What is something beautiful that you see every day?

A photo of my girlfriend on my I-Phone background.

Do you believe in sport specialization? Why or why not?

Yes, but when you’re older and not when you’re a young teenager or kid.  I played Hockey and Lacrosse growing up along with racing BMX, and I stopped lacrosse at 16 and Hockey at 18.  Enjoy sport! Kids that specialize too early, or are forced to, I think is a shame because kids should enjoy and learn from a variety of sports that they love. 

Parents, if a coach is pressuring your kid to specialize in a sport at a young age, they probably don’t have your kid’s best interests at heart.

BMX is a very high intensity, adrenaline rushing sport.  What does the start line feel like? How do you find “calm in the chaos”? 

Definitely is.  I just focus on some simple cues, and do my best to keep things simple.  I always feel nervous at a race, so I just accept that and focus on what I need to do.  And remember to breath!

BMX racing is such a high impact, injury prone sport, and recently you suffered a head injury that has kept you out of racing for a while.  How how this recovery been? What is your best advice to other athletes dealing with head injuries?

Recovery has been long and tough, but gone really well.  I had symptoms on and off for a year really. I saw a concussion specialist for months and we went through specific rehab for it, helped a lot.  I feel recovered now and I’m back into riding full speed.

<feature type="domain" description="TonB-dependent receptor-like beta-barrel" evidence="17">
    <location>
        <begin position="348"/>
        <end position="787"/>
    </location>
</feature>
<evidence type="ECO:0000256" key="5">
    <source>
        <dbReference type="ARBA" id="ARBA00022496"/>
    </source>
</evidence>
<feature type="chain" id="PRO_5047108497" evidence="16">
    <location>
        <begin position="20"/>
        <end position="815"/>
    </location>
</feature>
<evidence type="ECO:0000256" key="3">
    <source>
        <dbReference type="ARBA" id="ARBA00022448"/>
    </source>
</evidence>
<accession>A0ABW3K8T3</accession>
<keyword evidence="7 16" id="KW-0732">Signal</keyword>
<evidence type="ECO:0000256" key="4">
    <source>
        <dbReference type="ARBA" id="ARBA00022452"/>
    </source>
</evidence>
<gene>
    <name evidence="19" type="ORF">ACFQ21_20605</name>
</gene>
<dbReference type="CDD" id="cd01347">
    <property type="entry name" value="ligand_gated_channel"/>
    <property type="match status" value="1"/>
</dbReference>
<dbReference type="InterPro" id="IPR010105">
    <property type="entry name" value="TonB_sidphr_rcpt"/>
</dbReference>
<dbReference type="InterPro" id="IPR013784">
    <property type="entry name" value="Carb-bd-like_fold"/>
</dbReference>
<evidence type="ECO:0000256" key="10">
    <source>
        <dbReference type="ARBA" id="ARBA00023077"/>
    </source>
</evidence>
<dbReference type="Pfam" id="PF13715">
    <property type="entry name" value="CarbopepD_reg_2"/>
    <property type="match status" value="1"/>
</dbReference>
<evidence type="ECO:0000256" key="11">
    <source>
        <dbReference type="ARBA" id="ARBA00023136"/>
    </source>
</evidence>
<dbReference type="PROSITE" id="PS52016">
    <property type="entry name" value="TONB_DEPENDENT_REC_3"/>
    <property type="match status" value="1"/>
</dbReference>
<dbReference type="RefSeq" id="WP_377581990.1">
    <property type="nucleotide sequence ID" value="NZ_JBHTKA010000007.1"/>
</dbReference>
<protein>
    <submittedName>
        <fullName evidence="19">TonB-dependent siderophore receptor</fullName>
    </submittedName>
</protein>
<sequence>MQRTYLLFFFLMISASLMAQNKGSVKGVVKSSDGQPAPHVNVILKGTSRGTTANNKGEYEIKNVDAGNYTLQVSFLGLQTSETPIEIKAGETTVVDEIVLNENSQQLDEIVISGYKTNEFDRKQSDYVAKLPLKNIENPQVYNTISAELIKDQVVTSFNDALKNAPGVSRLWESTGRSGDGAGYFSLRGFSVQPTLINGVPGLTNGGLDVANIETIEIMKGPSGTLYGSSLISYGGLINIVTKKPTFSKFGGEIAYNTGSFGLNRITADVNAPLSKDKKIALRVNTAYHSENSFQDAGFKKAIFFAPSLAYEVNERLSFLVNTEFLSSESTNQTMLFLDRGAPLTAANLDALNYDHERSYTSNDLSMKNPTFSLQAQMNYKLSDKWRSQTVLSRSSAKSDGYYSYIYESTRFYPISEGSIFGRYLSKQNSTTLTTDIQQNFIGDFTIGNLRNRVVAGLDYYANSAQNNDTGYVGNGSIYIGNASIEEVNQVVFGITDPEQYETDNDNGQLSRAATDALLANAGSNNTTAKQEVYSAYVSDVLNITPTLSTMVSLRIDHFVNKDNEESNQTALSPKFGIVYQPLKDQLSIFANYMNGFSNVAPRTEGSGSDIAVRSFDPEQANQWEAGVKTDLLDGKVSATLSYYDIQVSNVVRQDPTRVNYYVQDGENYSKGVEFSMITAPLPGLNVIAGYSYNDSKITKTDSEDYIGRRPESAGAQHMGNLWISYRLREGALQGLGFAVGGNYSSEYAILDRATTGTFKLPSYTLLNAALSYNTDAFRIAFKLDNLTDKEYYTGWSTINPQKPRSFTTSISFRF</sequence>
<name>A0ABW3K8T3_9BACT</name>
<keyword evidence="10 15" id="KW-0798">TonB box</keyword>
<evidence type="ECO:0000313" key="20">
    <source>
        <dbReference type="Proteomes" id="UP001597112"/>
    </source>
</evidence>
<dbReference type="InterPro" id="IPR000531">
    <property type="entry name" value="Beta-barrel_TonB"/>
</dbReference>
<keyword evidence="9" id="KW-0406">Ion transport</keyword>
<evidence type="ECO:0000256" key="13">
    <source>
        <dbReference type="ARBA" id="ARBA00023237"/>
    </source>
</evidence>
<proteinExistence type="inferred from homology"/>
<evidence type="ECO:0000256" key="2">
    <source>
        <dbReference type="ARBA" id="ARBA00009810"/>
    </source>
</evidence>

My best advice would be to take your time, and only return when YOU FEEL RECOVERED. There will be people who say “you’re fine” but really only you know when you are, people still take concussions lightly which is still mind blowing. So take your time, recover, be smart, and take care of yourself first before sport.

You have been to two Olympics, and won a Pan American Games Gold Medal.  What is your personal key to success. Has this evolved over the years?

I think self-belief and a never give up attitude.  No matter how Ive felt, how fast I’ve been, anything like that I’ve always competed until the very end and left it all out there on the track.  There are a lot of fast guys, but only the very best get out there and truly battle every lap no matter what. I think I’ve had a lot of success because every time I get out there on the track, I’m absolutely all in.

You have been open about mental illness and your personal experiences with it. Why is this important to you, and how has speaking out helped your struggles? 

It’s important to be open about it because I learned early on that the only way for me to overcome it was to talk about it and seek help.  The more I did that, the more I improved. I’m at a point now where I’m doing really well, I’m happy, and I know how to deal with things better.  I still need help from time to time and have my moments of course, but overall I feel like I can handle things way better and take things as they come. 

Another big reason why I’m open about it is because I learned that a lot of people deal with it, and pretty much everybody does to some degree, and if those people can see an Olympic athlete or someone really successful come out and say yeah I’m human I struggle too, it could help them immensely and inspire them to seek help. 

Since I’ve been open about my mental health struggles, I’ve received tons of message/support from people saying they like that I share, and they deal with it too.

I love to help people and let them know it’s okay.